Actress Emma Corrin (Princess Diana in The Crown) borrowing a look from Lynne Frederick (Queen Catherine Howard in the 1972 film Henry VIII and His Six Wives).
Mary Tudor, Catherine Howard, Margaret Douglas, or Anne of Cleves?
Learn about this miniature at: https://www.tudorsociety.com/hans-holbeins-portrait-of-queen-catherine-howard-by-roland-hui/
One of the few surviving artifacts of Anne Boleyn's 'thousand days' is a portrait medal of her made in 1534.
Cast in lead and measuring 38 mm in diameter, it presented Anne as Queen of England ('A R', that is 'Anne Regina') with her motto 'The Most Happy'. The medal was almost certainly made as a prototype in anticipation of the child she was carrying in the spring of 1534. But then in the summer, the pregnancy was entirely hushed up, and it is believed that Anne sadly had a miscarriage. As a result, the medal was never mass produced for distribution.
It has been suggested that because of Anne's unpopularity as queen, the medal was deliberately damaged - the nose flattened and a side of the face scarred - after her fall. (1) In May 1536, Anne was accused of high treason and executed. Portraits of her would have been taken down and probably destroyed, and it is thought that the disfigurement which appears on the medal was part of this purge. However, evidence from the late 19th century suggests that no such harm had been done to the medal at that time, and in fact, the defacement - actually unintentional - was relatively recent.
The medal came into the collection of The British Museum through Edward Hawkins, Keeper of the Department of Antiquities from 1826 to 1860. It was later shown to George Scharf, the Director of the National Portrait Gallery, in 1866 or sometime before. Scharf remarked that it was 'brought to my notice, a leaden medallion preserved in The British Museum. It is possibly a cast from a carving in hone-stone, or wood, and measures 1 1/2 inch in diameter; the sculpture in rather high relief... the face is turned slightly sideways, and rather looking up towards the left. The letters A.R. in the field, and the legend "THE MOOST HAPPI ANNO 1534," round the margin, show that this figure must have been intended for Anne Boleyne'. (2)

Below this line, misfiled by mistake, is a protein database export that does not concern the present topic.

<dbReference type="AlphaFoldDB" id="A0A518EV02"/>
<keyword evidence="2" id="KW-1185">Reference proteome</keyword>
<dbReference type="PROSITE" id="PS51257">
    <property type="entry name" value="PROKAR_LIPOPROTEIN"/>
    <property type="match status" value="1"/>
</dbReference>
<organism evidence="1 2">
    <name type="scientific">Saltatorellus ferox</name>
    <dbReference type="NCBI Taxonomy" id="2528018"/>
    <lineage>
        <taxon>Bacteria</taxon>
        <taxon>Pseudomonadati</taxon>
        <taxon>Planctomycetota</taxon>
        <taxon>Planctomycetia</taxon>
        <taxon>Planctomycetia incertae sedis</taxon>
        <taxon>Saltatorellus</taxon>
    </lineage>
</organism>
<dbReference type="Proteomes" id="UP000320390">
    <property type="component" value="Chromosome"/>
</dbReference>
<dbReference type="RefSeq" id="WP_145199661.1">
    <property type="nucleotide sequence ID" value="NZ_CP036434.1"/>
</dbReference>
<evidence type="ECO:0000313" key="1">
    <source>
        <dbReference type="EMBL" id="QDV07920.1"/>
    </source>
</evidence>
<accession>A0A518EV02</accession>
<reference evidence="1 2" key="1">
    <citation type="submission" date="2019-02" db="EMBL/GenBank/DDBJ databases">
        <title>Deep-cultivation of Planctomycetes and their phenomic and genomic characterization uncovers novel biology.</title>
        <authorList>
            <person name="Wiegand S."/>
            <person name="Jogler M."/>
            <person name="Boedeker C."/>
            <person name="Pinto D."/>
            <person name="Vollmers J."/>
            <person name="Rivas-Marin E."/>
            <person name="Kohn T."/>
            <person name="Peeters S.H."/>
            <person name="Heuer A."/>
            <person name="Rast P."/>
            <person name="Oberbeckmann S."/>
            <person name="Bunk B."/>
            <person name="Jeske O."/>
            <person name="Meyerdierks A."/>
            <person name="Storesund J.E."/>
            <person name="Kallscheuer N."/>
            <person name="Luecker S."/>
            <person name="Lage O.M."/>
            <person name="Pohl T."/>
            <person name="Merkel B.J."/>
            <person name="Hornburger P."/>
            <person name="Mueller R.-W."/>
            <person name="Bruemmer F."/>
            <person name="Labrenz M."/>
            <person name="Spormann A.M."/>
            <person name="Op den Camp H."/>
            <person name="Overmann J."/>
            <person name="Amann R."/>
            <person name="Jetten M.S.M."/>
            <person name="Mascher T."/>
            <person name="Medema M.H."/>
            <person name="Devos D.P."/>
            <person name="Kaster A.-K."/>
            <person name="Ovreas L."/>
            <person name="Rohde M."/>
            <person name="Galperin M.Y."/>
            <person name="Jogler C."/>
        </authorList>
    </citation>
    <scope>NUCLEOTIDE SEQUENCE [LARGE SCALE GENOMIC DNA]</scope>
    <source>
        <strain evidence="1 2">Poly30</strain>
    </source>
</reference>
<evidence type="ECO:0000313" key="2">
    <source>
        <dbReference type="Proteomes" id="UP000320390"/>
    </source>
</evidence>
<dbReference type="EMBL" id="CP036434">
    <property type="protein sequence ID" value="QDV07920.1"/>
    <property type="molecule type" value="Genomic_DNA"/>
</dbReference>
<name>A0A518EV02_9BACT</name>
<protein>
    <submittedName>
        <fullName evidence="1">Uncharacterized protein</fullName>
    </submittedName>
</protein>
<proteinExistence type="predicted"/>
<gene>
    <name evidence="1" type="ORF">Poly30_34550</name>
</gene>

In 1885, the medal was included in the book Medallic Illustrations of the History of Great Britain and Ireland to the Death of George II by the late Edward Hawkins (he died in 1867) and edited by Augustus W. Franks, and Herbert A. Grueber. Hawkins, before his passing, described it as 'a bust of Anne Boleyn, three-quarters, l. (left), pedimental headdress, with a large veil at back, cross hanging from necklace, low dress and mantle over shoulders. In the field A.R. Leg. THE MOOST HAPPI. ANNO 1534... Probably cast from a carving in wood or hone-stone'. (3)
One of his editors, Grueber, who then wrote an exhibition catalogue about the museum's medals in 1891, had this to say - 'Anne Boleyn, 1534. Obv. Bust of Queen, nearly full face, towards l. (left), wearing coif with veil, &c., in field A. R. THE MOOST HAPPI. ANNO 1534. Reverse plain. Lead. Size 1.5. Cast'. (4)
Repeatedly, none of the writers made note of any damage to the medal. Hawkins in
particular, who was very meticulous in including condition issues where necessary
- for example: 'very much worn or rubbed' for a medal of Edward VI, a
'decay of the surface' (Elizabeth I), 'badly executed' (Mary Queen of Scots),
and 'extremely course workmanship' (Charles I) - made absolutely no comment
about the Anne Boleyn medal being in poor shape. (5) Likewise,
Scharf, who was a great connoisseur of old portraits (particularly from the Tudor
era) and who even liked to make his own sketches of them, said nothing as well. (6)